...unless you're playing the other side of it, but that's a whole other can of worms.  But luckily, you can get a crash course in the lore of the setting, including the separate factions and the legends of Caine and the Antediluvians (read: really, really old vampires)...right, I said Caine, as in Cain and Abel, with the former being the original vampire cursed by God.

...unless you're one of the vampires that come from Asia, but again...another can of worms.

Perhaps it'd be better to just skip the background on the RPG (it's not really that important anyway, and you do get the cliff notes), and get to the game itself.  Vampire: The Masquerade - Bloodlines was released by Troika Games and Activision back in 2004. It was an unplayable, buggy mess of a game, largely because Troika had a very truncated development cycle and a deadline from Activision that saw it sent out basically unfinished by the development team, who were already using an engine they were unfamiliar with.

However, like in many endeavors, the desire of gamers to enjoy a game has seen them go to astoundingly insane lengths before and Bloodlines has gotten better than most thanks to fan efforts. Even to this day, there are still mods out there being made for it, as well as patches and fixes being done up.  The one in particular I was told to get was the "official" patch, currently in version 9 when I got a hold of it.  Otherwise, the game is, as I said, a buggy and unplayable mess.  So, thanks a bunch, internet!

As for the game itself, you can begin by picking one of several different clans of vampires - each with their own abilities and drawbacks - and set your stats, or you can do a questionnaire and have the game pick for you based on your answers.  Having some familiarity with the Old World of Darkness, thanks to my gaming group, I decided to go for two different characters for "serious" playthroughs - a low-Conscience Ventrue with a fondness for being all silver-tongued and using a bat when that didn't work, and a Brujah who didn't care much for politics and preferred to hit, stab, or shoot her way out of situations.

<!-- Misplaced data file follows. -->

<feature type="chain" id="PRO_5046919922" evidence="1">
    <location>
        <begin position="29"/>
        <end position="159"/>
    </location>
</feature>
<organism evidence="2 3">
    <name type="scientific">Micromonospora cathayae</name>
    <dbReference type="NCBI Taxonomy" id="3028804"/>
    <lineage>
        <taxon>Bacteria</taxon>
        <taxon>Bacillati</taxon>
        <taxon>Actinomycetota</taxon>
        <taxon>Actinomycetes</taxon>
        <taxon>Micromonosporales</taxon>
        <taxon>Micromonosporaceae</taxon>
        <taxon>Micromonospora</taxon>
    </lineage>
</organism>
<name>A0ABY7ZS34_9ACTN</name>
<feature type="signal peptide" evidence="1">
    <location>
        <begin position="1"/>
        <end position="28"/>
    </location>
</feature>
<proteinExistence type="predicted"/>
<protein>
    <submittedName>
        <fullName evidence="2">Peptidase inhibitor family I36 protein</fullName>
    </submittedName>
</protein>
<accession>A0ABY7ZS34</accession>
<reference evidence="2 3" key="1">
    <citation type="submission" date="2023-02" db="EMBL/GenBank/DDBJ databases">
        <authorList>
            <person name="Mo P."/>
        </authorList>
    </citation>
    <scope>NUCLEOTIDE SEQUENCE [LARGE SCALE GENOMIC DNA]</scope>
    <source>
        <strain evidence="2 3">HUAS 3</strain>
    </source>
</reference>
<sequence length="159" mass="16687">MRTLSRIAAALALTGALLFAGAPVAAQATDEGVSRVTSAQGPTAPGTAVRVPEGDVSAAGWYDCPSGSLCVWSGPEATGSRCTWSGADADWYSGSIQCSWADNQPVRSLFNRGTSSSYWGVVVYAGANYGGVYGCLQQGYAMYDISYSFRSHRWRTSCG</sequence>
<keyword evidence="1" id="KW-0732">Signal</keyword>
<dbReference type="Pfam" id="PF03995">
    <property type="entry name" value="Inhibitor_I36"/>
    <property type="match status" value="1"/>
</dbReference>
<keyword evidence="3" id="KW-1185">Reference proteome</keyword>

Needless to say, given that I was working on shifting to a computer interface from console, I died quite a few times with that playstyle before I got the hang of it.  Still, having gone through a few different characters to check out the disciplines, I found them (mostly) to be rather workable and mostly balanced, given that the player has to give up blood in order to use them...which dries up quick if you're not paying attention...which can often happen in intense combat situations, which leads to a Frenzy mode where the player loses control as their avatar goes on a killing rampage.

Which leads into the Humanity and the Masquerade ratings. Humanity is how much the player is resisting the Beast, holding on to their humanity. If your Humanity drops to zero, it's game over. Same goes the the Masquerade - the rules of Camarilla society that try to keep humans from learning about vampires (in Camarilla lands, anyway). If your Masquerade rating drops to zero, the game is also over. Simply put, you have to be just human enough and just hidden enough in order to keep things going.

...which is funny when very visible events like blowing up a warehouse are directly caused by you in the plot...but whatever.

Speaking of the plot, it goes as follows. Your character has been seduced by a member of your future clan and Embraced - that is, turned into a vampire.  Unfortunately, the laws of the Camarilla state that a vampire has to seek permission from the Prince (the ruler of the city) to sire anybody and it seems that your sire didn't do that in the least.  You witness the Final Death of your sire before you are nearly put to death yourself...saved at the last minute by the Prince's "generosity". From there, you're given a mission to go find a man named Mercurio and given a craphole safehouse in an apartment building to work from.